Mar 18

I stayed indoors

It snowed this weekend …

And I found this Alec Wilkinson quote: “One of the reasons there are so many terms for conditions of ice is that the mariners observing it were often trapped in it, and had nothing to do except look at it.”

Wilkinson was writing about S. A. Andrée, the visionary Swedish aeronaut who, in 1897, during the great age of Arctic endeavor, left to discover the North Pole by flying to it in a hydrogen balloon.

Andrée and the two other members of his expedition crashed and then lived on the ice for another three months, before they died in some way that’s still a mystery. It was 33 years before the bodies were found, so it’s not as bad as all of that here, I took that picture and went back inside, but still.

It kept snowing.

So I worked in the garage. And I turned my hand sander into a mounted tool. I just cut out a hole in a box and wedged the sander in there:

It worked really well. I could move a piece of wood around the belt rather than the sander over the wood. So I guess I’ll need to build a more permanent version of this one day.

It let me sand this piece into something approaching an even roundness:

I’m making a gift for someone. And I took a bit of scrap pine:

And cut, and sanded, it down to this:

Its a book holder out of a bit of scrap wood. It helps prevent hand strain and keeps the book from closing up on you. Works pretty well, but the thumb hole is too big. That’s why you make prototypes.

Jan 18

A podcast, a video and 11 photos in between

There’s a lot here, owing to catching up from a full weekend. And it doesn’t at all get into the three-hour tin whistle concert we performed on Saturday. There’s a lot here.

We’re all from somewhere is the general theme of the show we produced today. It’s about a reporter who is using public records to look up the immigration histories of people who are lately very much anti-immigration. But most of us have family that started somewhere else. My old friend and former co-worker Justin Thurman of the USA Today Network told us about the story:

What’s funny is that Justin and his wife, when they tell me stories about their families, they sound exactly like my family. Just good old fashioned country folks, salt of the earth types. So much so that I have made a joke with them that we will one day find out we are related. And then as I learned more about my family history, it turns out that at one point my family was just a town or two over from theirs.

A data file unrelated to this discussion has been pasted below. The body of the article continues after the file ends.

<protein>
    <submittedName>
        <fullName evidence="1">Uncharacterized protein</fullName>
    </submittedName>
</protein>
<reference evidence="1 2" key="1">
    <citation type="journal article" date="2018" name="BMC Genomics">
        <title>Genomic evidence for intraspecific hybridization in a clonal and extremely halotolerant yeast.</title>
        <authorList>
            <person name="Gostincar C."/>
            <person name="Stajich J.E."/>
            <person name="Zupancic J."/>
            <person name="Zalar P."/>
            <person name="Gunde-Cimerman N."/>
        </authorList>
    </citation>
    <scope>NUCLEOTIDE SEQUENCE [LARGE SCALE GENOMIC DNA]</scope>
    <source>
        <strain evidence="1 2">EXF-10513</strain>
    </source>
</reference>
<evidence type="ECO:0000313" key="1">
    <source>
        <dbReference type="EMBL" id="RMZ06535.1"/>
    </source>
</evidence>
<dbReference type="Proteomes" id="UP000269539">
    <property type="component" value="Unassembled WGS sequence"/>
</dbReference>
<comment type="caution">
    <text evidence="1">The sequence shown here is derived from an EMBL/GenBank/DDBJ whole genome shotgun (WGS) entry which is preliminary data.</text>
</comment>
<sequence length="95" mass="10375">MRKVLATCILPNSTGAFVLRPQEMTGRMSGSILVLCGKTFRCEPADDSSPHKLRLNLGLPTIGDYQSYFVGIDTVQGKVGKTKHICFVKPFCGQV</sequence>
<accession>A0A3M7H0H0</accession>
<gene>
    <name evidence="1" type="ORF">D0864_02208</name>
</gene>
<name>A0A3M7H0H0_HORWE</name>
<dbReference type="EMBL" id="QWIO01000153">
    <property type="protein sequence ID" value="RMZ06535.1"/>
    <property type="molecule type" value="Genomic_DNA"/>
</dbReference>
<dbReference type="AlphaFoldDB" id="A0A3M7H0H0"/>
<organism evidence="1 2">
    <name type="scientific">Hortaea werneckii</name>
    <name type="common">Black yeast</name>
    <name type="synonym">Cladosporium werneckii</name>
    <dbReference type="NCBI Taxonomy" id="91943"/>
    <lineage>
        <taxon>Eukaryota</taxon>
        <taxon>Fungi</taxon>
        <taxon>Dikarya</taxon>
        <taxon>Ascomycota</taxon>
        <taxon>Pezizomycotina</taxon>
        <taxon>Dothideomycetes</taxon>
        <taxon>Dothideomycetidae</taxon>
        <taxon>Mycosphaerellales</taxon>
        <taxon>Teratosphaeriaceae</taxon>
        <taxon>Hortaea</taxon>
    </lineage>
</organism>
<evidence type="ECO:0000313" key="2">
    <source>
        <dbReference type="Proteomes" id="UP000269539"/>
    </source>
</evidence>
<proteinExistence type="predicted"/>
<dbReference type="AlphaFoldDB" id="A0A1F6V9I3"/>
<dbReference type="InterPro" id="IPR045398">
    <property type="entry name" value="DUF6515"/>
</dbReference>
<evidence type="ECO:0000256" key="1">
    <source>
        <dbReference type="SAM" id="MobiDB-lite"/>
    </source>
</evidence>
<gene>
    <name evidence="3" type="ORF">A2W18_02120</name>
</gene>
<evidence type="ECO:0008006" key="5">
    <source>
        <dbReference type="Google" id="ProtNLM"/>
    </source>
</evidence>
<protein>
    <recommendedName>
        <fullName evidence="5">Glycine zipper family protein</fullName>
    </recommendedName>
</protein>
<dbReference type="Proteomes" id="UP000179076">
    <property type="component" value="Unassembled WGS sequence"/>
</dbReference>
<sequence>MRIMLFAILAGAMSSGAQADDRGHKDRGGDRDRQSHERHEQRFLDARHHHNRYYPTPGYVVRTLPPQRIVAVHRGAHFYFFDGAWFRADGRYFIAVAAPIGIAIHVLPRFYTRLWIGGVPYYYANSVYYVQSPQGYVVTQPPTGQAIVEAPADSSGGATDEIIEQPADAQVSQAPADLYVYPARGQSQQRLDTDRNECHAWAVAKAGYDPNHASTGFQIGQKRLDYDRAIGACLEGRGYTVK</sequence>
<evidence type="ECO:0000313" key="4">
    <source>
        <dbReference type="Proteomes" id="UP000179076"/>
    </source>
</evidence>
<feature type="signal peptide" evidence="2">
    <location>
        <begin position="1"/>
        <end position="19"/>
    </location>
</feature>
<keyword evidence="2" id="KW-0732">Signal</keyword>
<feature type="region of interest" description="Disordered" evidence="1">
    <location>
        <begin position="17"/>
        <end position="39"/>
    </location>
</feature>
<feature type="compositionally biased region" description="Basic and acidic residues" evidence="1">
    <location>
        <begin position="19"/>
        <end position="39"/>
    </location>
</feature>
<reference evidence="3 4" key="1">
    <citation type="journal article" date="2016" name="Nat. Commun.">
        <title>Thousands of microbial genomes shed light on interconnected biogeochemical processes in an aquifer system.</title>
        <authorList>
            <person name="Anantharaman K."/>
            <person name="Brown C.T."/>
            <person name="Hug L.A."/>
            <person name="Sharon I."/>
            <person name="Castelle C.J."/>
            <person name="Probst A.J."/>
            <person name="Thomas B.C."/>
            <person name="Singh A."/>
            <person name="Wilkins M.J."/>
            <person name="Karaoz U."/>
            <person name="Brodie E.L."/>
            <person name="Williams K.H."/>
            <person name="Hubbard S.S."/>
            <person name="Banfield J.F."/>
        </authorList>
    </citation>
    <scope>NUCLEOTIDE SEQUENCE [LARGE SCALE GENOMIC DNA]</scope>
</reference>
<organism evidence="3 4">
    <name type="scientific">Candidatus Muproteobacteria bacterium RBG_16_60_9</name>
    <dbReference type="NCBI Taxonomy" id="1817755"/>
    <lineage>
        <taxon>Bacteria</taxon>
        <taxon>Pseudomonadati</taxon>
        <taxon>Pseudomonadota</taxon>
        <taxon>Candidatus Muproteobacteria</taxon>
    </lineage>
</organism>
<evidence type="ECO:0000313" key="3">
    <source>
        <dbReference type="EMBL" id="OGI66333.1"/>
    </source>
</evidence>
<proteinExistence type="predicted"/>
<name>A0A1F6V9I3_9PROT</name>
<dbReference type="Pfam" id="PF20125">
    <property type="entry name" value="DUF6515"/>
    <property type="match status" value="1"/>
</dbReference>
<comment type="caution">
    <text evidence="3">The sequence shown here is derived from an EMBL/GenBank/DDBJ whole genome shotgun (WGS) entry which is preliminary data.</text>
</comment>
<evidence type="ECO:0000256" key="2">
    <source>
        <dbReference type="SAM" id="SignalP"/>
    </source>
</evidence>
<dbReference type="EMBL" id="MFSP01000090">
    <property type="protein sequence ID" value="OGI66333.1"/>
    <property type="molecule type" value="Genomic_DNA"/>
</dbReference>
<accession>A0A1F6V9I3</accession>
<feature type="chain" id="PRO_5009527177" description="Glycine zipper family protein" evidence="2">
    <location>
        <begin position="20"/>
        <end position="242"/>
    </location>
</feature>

My family has some English and some Dutch and a few other things. One branch can be traced back to the War of the Roses, another apparently back to the Mayflower and still another group seems to know its way back to the 16th century. We’re all from somewhere.

Here are some photos I took of a walk we took yesterday.

A duck out at a frozen Monroe Lake:

Ice on scrubby brush:

I like photos of people at a distance, in silhouette. Sometimes the angles are such that you can’t see what they are doing, and so I wonder. I wonder what they are thinking, where they were before they got there, and where they might be heading after this. And I wonder about my wondering from a distance:

You don’t often see fog hang around until afternoon on a sunny day:

And then the sun turns the frost to droplets:

I think the birds like that a bit better. Warmer feet:

Here’s a picture of a vine holding a stick:

And a video I made:

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Jan 18

I made this

Late last summer I almost, but not quite impulsively, because that’s as impulsive as I manage to get, decided to build something. I needed a project, which was the larger point, something I could tangibly touch and shape. I also needed the end product, which was more of a secondary benefit of the thing, really.

So I went to the site of some new condominiums that are being built nearby and I found the construction foreman. He looked at me like I was crazy, but he ultimately let me pick through some of his wood pallets. (There are safety considerations to follow.) I took nine of them home:

DIY Desk

Now, I found my project by looking at the work of others, and I talked to one of the guys who inspired the look. He said his took him about 20 hours of work. So I figured a super productive, hard, long weekend would get me close.


I started disassembling the pallets and it took just under an hour per unit. And then I found a faster way, which saved a significant amount of time, but it still wasn’t the best or easiest way. It was tedious, hot and tiring. Eventually, though, I had them all broken down to their many pieces of rugged lumber.